Amending Contracts: Everything You Need to Know
Amending contracts is part of the contracting process and the step is as significant as the actual contract. For the involved parties to add forgotten clauses and provisions during the creation of a contract, amendments are done.3 min read
Amending contracts is part of the contracting process and the step is as significant as the actual contract. For the involved parties to add forgotten clauses and provisions during the creation of a contract, amendments are done. When properly implemented, amendments will be enclosed with the contract and will be treated as part of the original document. For an amendment to be valid, there should be a contract. When a contract already exists and one of the parties wants to modify, add, delete, or correct some of the contract's elements, then the amendment is the best solution.
An amendment doesn't necessarily replace the entire contract but only on the part modified by the amendment. If the contract needs extensive revisions, then it is best to create a new agreement or an "amendment and restatement" where the prior contract is reproduced with the corresponding sections that were changed.
Why a Contract Is Needed
Contracts can either be oral or written. Most of the time, if people mention "contract", this would refer to a legal document while an oral contract is usually referred to an "agreement". An oral contract is actually as enforceable as a written contract, but it is a bit difficult to prove because evidence relies only on upon word of mouth as opposed to textual evidence.
Here are several reasons for the importance of a contract:
- Each party's rights and obligations are provided and described. One of the vital parts of the contract is the section where it states what both parties should be performing under the agreement. This should detail the responsibilities of each party to avoid confusion and future disputes.
- Deadlines and time frames. This part of the contract describes the delivery of the works as well as the completion of the project.
- Recourse if a problem arises. If one of the parties failed to deliver their obligations under the agreement, there should be information in the contract stating the possible steps to discontinue the relations if ever a problem arises.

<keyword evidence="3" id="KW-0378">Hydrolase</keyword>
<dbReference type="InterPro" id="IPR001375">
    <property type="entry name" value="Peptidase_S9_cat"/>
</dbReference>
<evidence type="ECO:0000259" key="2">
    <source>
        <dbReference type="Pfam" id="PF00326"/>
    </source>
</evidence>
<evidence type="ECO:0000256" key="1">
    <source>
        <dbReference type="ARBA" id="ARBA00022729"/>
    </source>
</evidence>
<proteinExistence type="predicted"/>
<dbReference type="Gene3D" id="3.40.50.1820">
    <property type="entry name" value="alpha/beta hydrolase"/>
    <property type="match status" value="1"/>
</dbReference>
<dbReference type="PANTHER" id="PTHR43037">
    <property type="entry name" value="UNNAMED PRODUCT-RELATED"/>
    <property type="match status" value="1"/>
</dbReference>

- Compensation and responsibilities. Since a contract serves a binding agreement between two parties, it should also indicate the compensation a party (or parties) will get upon completion of the project. The contract can be used to file a lawsuit to compel payment if ever the paying party fails to do so.
- Decreases costs related to dispute or litigation. The contact might include clauses that might deal with conflict resolution. It can be mediation or arbitration and other alternative dispute resolutions (ADR).
When a Contract Is Needed
When building a relationship either business or personal, having a contract is a good idea. Here are instances when you should have a contract:
- You're building a partnership and need an agreement to bind you and your partner.
- You're employing workers who need to commit to a confidentiality agreement or non-disclosure agreement.
- You're engaging in ongoing or long-term sales or a purchase agreement with another individual or party.
- You are required to arrange services to develop or render a product.
- You have customers that need to agree to some conditions and terms when buying your products or availing your services.
- You're renting your property to an individual or business.
A document used to alter one or more sections of a contract is called a contract addendum. It is a separate document added to the original deal without invalidating it.
When Is a Contract Addendum Used?
A contract addendum is only used when there are minimal changes to an agreement or contract. Most of the time, the document clarifies the terms and condition when it's not working out as planned and necessary adjustments are needed like date changes, etc. Here are other reasons to use a contract addendum:
- A major addition to a job description of an employment contract.
- To move a due date, especially when hiring an independent contractor who's unable to deliver work by a certain date.
- Changes to a lease agreement when the lessor can't perform necessary obligations like payments of utilities, etc.
It is good to take note that if you have a lot of changes to a contract, then it might be better to create a new one.
What Should a Contract Addendum Include?
Like any other document, the contract addendum has basic elements including:
- The legal names of the involved parties in the contract relationship.
- Following the same text formatting like font type, size, and spacing of the original contract.
- The date of the contract addendum to be signed by both parties.
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